Auction Results: From Pictorialism into Modernism: 80 Years of Photography (online), May 13, 2020 @Christie’s

The recent online photographs sale at Christie’s found the auction house taking yet another approach to the new world of pandemic selling – sell everything, at whatever price the market will bear. While it wasn’t made obvious to buyers, there were either no reserves or very low ones ($500?) for all of the material in this sale, so all 89 lots ended up selling. The rub is that nearly 85% of the lots sold below their estimate ranges, some way, way below them (a Charles White print was estimated at $20000-30000 and sold for $2375, as an example, while a Dorothea Lange print was estimated at $5000-7000 and found a buyer at $875.) With no positive surprises at all, the Total Sale Proceeds came in just over $300K, well below the low end of the aggregate pre-sale range. If this is the approach Christie’s plans to use going forward, there will be real bargains to be had by those willing to show up and sift through the offerings.

The summary statistics are below (all results include the buyer’s premium):

Summary Statistics
Total Lots 89
Aggregate Pre Sale Low Estimate $528850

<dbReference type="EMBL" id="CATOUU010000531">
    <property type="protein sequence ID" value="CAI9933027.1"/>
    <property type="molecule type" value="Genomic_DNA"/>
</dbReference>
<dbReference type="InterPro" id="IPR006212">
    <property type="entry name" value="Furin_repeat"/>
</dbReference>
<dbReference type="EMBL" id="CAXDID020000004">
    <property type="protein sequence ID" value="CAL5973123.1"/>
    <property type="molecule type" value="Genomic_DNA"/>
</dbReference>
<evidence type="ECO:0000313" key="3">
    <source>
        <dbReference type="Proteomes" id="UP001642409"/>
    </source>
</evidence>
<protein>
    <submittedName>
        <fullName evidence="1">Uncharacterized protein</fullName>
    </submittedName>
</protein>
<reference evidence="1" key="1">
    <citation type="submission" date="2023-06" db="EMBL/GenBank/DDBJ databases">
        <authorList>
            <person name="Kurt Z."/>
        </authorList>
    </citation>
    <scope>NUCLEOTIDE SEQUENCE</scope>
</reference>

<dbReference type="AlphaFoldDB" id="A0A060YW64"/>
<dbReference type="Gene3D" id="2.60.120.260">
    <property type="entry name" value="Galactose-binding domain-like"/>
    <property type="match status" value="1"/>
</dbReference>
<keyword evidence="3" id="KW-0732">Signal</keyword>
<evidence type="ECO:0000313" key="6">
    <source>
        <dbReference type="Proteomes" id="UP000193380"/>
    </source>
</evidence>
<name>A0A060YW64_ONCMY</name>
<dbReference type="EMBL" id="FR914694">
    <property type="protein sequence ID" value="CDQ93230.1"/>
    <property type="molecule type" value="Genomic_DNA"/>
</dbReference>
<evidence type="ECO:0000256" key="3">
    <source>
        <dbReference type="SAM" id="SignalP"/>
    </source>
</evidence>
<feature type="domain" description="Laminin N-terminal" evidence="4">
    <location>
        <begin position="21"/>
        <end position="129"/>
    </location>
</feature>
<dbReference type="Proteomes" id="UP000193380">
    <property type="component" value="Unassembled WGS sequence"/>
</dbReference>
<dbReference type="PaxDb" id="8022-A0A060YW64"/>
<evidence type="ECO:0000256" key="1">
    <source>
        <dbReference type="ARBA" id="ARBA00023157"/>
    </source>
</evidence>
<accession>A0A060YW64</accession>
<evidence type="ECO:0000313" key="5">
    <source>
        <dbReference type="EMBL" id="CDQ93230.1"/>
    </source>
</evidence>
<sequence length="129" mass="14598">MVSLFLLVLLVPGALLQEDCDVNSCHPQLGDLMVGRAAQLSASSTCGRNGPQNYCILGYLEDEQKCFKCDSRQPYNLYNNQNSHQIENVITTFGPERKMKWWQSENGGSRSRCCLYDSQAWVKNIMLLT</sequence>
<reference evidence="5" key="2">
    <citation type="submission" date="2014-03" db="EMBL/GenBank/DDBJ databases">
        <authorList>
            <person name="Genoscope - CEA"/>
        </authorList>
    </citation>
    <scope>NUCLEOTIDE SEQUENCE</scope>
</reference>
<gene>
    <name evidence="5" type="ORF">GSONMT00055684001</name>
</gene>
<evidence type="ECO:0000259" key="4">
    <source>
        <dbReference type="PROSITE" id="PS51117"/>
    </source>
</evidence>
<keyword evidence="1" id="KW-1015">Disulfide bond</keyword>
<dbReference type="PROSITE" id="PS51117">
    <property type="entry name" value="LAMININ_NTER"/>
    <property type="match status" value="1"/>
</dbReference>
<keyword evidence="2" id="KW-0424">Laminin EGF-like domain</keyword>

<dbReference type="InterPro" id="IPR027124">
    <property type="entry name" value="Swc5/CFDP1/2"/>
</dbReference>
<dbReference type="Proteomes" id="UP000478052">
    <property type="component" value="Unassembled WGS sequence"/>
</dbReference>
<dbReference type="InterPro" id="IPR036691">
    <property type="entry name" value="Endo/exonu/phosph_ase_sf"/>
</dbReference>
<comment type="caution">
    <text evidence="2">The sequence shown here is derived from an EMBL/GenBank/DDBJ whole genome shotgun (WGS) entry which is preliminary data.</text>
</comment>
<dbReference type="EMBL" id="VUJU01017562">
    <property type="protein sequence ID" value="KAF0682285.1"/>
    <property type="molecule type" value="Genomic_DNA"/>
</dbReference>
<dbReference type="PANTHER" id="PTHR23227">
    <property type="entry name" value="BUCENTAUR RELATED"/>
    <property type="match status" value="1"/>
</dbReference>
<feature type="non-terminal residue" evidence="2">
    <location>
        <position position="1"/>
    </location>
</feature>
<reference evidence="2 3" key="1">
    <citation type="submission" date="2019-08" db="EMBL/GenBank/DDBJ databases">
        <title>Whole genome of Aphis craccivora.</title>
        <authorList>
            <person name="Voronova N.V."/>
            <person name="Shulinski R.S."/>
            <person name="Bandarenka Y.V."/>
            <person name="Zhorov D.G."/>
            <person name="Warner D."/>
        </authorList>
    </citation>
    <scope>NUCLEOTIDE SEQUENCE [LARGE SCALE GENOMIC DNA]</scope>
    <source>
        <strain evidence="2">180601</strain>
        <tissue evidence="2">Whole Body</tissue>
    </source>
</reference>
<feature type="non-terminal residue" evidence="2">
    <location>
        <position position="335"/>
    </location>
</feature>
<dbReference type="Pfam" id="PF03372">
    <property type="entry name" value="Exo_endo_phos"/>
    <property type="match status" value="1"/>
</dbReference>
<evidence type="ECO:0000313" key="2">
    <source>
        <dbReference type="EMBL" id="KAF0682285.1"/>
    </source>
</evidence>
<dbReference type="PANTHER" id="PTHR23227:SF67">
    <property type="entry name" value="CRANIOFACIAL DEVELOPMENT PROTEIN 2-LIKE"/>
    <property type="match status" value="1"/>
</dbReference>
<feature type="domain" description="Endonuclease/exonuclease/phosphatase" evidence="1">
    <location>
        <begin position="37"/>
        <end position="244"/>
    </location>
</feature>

Aggregate Pre Sale High Estimate $803600
Total Lots Sold 89
Total Lots Bought In 0
Buy In % 0.00%
Total Sale Proceeds $305375

Here is the breakdown (using our typical Low, Mid, and High definitions):

Detailed Breakdown
Low Total Lots 72
Total Low Lots Sold 72
Total Low Lots Bought In 0
Low Buy In % 0.00%
Aggregate High Estimate of Low Lots $378600
Total Proceeds from Low Lots $154875
Mid Total Lots 16
Total Mid Lots Sold 16
Total Mid Lots Bought In 0
Mid Buy In % 0.00%
Aggregate High Estimate of Mid Lots $365000
Total Proceeds from Mid Lots $123000
Total High Lots 1
Total High Lots Sold 1
Total High Lots Bought In 0
High Buy In % 0.00%
Aggregate High Estimate of High Lots $60000
Total Proceeds from High Lots $27500

The top lot by High estimate was lot 23, Edward Steichen, Heavy Roses, Voulangis, France, 1914/late 1950s-1960s, estimated at $40000-60000; it sold for $27500, which tied it with lot 80, Henri Cartier-Bresson, Madrid, 1933/1968, estimated at $30000-50000, which sold for the same amount, as the top outcome of the sale (images above via Christie’s).

Only 16.85% of the lots that sold had proceeds in or above the estimate range and there were no positive surprises in the sale (defined as having proceeds of at least double the high estimate).

The complete lot by lot results can be found here.

Send this article to a friend

Read more about: Edward Steichen, Henri Cartier-Bresson, Christie's

Leave a comment

Your email address will not be published.

Recent Articles

Barry Stone, Drift

Barry Stone, Drift

JTF (just the facts): Self-published in 2020 (artist’s site here, no book link available). A series of 12 pieces sent by the postal service. Includes three inserts with texts by ... Read on.

Sign up for our weekly email newsletter